March 16, 2013

3-16-13

It's terrible that sometimes something sad needs to happen in order for people to open their eyes. And I'm talking about myself.

Let me tell you about Yen Tran. She's my maternal grandmother's sister, my great aunt, and in some ways a grandma to me. My real grandma was sick for most of my life with Alzheimer's. My memories of her are few, although they are strong, vivid and full of love, there are few due to her sickness. My great aunt however, fills up a lot of my memories from my childhood. She was always actively in my life and I spent so much of my childhood with her.

She did so much for my family, and for countless others. She was a wonderful cook, who cooked for others while she had meager portions because she didn't have an ounce of gluttony in her body or heart. Nor was she greedy. She always gave, gave, and gave. This included money (that she barely had), her time, her help, and her patience. She never asked for a thing in return.

I can't tell you how many times I was a selfish child, with no acknowledge of my hurtful actions, and yet she always took care of me and loved me. I remember going to her little apartment on Cedar in Minneapolis and walking with her to the local bakery for treats, going to the little playground in her apartment complex (with graffiti all over and shady characters roaming), that she was always reluctant to bring me but always did since I always insisted. She always put others first. The very little money that she made babysitting children in her apartment complex for less than minimum wage, she selflessly gave away to anyone in need. She was always donating money, food, and clothes to the less fortunate. She always had high respect for others. I clearly remember her asking me when I was young to help her with her English so that she could write thank you cards to her doctors. Then she would ride the bus to downtown Dayton's to buy them expensive chocolate.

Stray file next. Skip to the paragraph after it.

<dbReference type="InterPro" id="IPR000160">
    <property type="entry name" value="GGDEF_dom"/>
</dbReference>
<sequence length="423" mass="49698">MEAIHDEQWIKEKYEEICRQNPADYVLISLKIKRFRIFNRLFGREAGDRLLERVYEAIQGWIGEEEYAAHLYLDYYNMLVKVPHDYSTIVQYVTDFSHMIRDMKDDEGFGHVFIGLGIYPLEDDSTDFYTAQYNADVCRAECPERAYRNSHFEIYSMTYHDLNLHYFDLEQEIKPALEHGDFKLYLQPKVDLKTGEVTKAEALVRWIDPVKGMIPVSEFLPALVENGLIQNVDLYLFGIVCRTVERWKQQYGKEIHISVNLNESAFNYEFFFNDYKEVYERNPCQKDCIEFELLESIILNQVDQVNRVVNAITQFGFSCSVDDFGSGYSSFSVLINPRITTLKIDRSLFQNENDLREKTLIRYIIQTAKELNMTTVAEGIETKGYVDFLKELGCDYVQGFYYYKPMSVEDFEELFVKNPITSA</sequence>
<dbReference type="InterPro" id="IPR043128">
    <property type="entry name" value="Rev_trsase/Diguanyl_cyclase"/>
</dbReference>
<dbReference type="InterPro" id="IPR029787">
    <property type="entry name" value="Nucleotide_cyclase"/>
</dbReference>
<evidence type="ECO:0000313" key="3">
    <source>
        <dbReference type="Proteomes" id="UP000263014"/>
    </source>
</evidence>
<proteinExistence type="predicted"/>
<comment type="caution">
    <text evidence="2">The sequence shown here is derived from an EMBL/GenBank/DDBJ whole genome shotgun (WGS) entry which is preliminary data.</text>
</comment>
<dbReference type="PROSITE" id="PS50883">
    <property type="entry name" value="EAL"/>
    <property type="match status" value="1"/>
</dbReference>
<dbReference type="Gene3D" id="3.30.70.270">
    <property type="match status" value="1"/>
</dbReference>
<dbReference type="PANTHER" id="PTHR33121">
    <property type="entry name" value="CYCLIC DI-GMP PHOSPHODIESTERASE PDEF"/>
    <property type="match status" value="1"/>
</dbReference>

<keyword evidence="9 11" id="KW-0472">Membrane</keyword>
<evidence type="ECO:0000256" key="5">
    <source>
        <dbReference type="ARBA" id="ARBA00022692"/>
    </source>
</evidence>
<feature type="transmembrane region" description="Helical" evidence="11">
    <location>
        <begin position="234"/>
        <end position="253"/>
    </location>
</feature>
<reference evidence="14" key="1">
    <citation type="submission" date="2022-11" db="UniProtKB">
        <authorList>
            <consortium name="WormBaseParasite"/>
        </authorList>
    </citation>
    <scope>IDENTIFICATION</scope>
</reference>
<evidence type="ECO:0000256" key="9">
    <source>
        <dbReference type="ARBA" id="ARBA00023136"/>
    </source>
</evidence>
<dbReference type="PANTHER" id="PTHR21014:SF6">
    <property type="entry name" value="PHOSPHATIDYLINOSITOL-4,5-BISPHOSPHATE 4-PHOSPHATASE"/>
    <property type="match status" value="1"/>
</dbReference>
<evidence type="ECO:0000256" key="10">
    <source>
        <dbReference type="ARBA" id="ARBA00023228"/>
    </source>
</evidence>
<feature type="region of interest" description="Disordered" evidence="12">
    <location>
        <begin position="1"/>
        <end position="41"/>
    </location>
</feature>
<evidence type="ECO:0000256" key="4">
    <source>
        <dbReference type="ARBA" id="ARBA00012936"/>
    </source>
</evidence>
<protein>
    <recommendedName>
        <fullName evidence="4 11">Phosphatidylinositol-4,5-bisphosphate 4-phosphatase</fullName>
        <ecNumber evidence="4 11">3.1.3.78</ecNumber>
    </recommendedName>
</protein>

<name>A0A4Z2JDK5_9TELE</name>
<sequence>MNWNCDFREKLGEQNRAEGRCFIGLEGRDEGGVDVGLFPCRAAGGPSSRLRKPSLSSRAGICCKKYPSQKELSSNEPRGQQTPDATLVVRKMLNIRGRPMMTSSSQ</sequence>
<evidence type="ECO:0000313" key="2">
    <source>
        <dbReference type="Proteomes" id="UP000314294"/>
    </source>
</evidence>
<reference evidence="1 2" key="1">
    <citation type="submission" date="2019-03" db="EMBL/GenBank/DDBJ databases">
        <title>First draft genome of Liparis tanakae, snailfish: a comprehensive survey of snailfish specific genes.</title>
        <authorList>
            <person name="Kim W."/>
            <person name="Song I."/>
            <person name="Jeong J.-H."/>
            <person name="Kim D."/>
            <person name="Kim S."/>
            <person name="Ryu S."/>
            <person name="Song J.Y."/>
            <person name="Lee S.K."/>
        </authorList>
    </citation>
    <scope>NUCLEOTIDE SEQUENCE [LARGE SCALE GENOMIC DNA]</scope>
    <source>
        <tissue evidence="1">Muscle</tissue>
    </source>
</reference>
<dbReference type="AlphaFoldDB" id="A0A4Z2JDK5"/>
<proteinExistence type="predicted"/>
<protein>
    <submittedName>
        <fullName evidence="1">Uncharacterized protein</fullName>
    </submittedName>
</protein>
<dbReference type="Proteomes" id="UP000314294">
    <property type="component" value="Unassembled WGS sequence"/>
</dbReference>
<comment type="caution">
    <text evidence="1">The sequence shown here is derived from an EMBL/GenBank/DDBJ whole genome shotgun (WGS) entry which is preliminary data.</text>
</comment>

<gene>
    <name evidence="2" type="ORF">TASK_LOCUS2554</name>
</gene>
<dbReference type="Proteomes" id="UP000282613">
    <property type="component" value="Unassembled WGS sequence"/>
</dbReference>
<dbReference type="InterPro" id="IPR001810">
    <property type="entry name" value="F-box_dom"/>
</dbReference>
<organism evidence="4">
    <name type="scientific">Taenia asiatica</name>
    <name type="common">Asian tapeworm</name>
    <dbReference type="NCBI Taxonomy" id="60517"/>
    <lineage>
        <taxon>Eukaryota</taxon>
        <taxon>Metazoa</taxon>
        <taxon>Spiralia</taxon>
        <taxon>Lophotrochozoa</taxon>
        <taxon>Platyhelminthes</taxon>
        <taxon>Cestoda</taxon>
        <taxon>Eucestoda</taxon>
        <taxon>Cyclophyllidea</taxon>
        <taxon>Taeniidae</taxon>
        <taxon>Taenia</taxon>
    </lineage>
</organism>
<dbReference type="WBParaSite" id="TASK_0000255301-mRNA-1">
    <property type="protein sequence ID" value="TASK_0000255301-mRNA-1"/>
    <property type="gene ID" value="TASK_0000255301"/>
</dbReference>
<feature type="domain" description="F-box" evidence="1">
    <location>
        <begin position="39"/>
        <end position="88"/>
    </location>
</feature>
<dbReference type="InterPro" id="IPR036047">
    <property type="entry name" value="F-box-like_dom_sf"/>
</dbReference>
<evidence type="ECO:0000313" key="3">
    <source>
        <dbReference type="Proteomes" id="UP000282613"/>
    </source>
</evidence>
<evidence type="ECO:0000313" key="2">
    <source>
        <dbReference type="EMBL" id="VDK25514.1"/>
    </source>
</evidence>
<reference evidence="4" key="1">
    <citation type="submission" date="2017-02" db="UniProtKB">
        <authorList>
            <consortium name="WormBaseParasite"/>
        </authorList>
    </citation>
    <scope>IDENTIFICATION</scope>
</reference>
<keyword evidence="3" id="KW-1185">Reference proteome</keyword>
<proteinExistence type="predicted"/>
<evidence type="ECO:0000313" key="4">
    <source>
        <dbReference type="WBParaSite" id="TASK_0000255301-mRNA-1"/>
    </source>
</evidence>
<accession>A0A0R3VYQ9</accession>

She gave so much with her heart. She never took from anyone. She would never accept gifts. She was the most generous, kind hearted, pure, person I've ever met. She had hardships that are unexplainable from her past in Vietnam, yet here she was, still an amazing woman, always giving, never expressing any greed, envy or pride.

The past three years she has been living in a Presbyterian home in Arden Hills. This happened after she had her hip replaced - even with that procedure she was falling down a lot. She was always an extremely independent woman. Teaching herself enough English to get along, and living on her own in Minneapolis. She carried her groceries home every day, knew all the bus routes, and took care of all her own needs. Never relied or asked anyone for help unless completely necessary. When she started falling down a lot, her independence started to diminish. She needed help. I remember one winter in particular when she fell on the way home from the store on some ice, and with no one around to help her, she picked up a stick and made her way home, leaving her groceries on the street. This just couldn't happen again.